The sun returned today after nearly a week's absence. And with a mostly clear sky at its setting it's easier to tell how much daylight we have gained since the winter solstice. A lovely, reliable slow dance of the planet we call home.
We've also had milder temperatures the past couple days which seem to be prompting wildlife to shake off some of their winter lethargy. Squirrels have been playing connect the dots with the trees in the front yard. Some of the insects which sought shelter inside are moving about giving Dovey a new though somehow familiar distraction.
Several days last week there have been turkeys and pheasants feeding in the corn fields very near the farm house. The crows had been here in great numbers most of the winter, but after a plow went through the fields creating two wide swaths several feet wide exposing the corn stubble, a large group of wild turkeys came in search of the now exposed spills of the harvesters. After the turkeys left for the day I walked over to look at the field. Their footprints were everywhere, crossing and criss-crossing one another in beautiful patterns. Each print the size of my hand or larger. They were very big birds!
Unlike the lacey footprints just outside the back door left by sweet Juncos that love to dance across the back deck as if telling me in Junco code, thanks for breakfast!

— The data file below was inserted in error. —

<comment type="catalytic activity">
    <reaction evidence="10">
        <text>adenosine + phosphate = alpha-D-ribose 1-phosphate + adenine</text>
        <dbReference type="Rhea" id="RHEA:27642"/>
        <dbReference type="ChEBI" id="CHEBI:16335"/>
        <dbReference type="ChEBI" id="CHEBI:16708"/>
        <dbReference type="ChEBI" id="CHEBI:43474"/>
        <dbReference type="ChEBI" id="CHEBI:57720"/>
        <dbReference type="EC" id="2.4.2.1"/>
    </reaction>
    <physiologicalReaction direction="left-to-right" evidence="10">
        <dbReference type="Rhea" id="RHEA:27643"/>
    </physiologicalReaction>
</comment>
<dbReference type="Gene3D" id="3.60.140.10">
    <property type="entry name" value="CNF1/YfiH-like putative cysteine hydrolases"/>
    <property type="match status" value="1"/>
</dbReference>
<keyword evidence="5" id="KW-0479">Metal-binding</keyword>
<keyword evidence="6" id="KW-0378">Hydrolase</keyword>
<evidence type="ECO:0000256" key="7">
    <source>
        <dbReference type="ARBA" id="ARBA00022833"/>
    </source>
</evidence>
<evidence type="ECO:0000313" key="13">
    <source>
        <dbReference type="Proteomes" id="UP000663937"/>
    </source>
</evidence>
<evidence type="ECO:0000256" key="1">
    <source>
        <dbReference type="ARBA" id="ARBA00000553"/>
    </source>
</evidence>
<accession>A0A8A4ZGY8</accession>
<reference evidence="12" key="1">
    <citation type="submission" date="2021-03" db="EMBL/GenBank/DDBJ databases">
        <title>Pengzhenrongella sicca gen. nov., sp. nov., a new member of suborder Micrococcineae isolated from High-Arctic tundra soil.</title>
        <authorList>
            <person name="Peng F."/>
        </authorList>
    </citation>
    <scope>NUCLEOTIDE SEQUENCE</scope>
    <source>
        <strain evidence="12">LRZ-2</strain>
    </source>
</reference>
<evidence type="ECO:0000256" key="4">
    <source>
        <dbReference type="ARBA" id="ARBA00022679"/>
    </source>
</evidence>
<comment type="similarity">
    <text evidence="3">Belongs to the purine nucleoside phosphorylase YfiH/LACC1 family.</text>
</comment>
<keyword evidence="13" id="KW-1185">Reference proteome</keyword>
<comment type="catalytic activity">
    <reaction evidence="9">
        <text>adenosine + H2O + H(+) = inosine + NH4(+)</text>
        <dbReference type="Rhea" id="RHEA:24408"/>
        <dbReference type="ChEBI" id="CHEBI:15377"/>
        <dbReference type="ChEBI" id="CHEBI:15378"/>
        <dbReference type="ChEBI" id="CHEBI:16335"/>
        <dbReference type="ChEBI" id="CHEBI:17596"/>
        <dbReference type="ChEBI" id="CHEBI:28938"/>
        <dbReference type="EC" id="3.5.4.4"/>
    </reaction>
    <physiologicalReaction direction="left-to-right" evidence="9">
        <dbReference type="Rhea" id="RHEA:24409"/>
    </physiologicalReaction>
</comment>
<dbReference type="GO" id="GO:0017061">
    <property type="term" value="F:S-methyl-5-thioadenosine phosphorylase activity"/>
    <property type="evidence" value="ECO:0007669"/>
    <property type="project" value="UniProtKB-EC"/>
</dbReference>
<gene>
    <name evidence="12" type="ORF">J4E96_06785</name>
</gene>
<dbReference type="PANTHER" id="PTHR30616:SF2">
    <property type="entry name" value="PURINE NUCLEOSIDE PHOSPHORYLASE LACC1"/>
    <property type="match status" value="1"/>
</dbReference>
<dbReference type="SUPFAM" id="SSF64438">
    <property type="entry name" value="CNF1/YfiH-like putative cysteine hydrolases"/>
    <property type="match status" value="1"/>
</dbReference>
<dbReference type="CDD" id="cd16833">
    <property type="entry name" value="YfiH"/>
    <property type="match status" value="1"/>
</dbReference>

Those wascaly wabbits who have been feasting on the shrubs close to the house have decided the seed spilled beneath the bird feeders is good grazing after dark and the potted mum on the back porch is delicious, absolutely delicious. Dovey can only sit on this side of the French doors and express her disapproval with chatters and lashing tail. Here you can see how the rabbits have decimated the two burning bushes just outside the bathroom window. Look closely and you can see other evidence of their lingering.
I've been valiantly fighting some kind of bug. I am never sick, and I refuse to let it have its way with me. I've been meditating, deep breathing, drinking gallons of TAZO Zen tea, taking vitamin C, zinc, and echinacea. Today I lit the lavender oil candle Anne gave me for Christmas while I reclined on the two-sofa and finished Susan Wittig Albert's Together Alone: a Memoir of Marriage and Place. I have long enjoyed her China Bayles novels and her All About Thyme herbal newsletter. My Illinois library system did not have a single copy of her memoir. At the time I was still living there and was very put out that a large wealthy Chicago suburban system could be so remiss. Coming to the driftless region I've used the Winding Rivers library system quite a lot via Viroqua's McIntosh Public Library online catalog. And what do you know, they had a copy and it was in my hands within days of ordering it. I think books manage to come to you when you are ready to hear them. Susan's memoir is one of these. Being without my husband for long stretches at a time and living on the land I hope will be my home for the rest of my life, I was truly ready, now, to read it.
Snow is predicted overnight and into Tuesday. I'm glad. I do love the snow here. We go merrily about our work, eating well, loving what we see out any window. The roads are so well maintained we can easily run into town during the worst of winter. Some books I have on hold are in at the library so I may venture out tomorrow. We'll see. In the meantime, the sun has set and it's time to light the candles and put the leftover tortilla pie in the oven.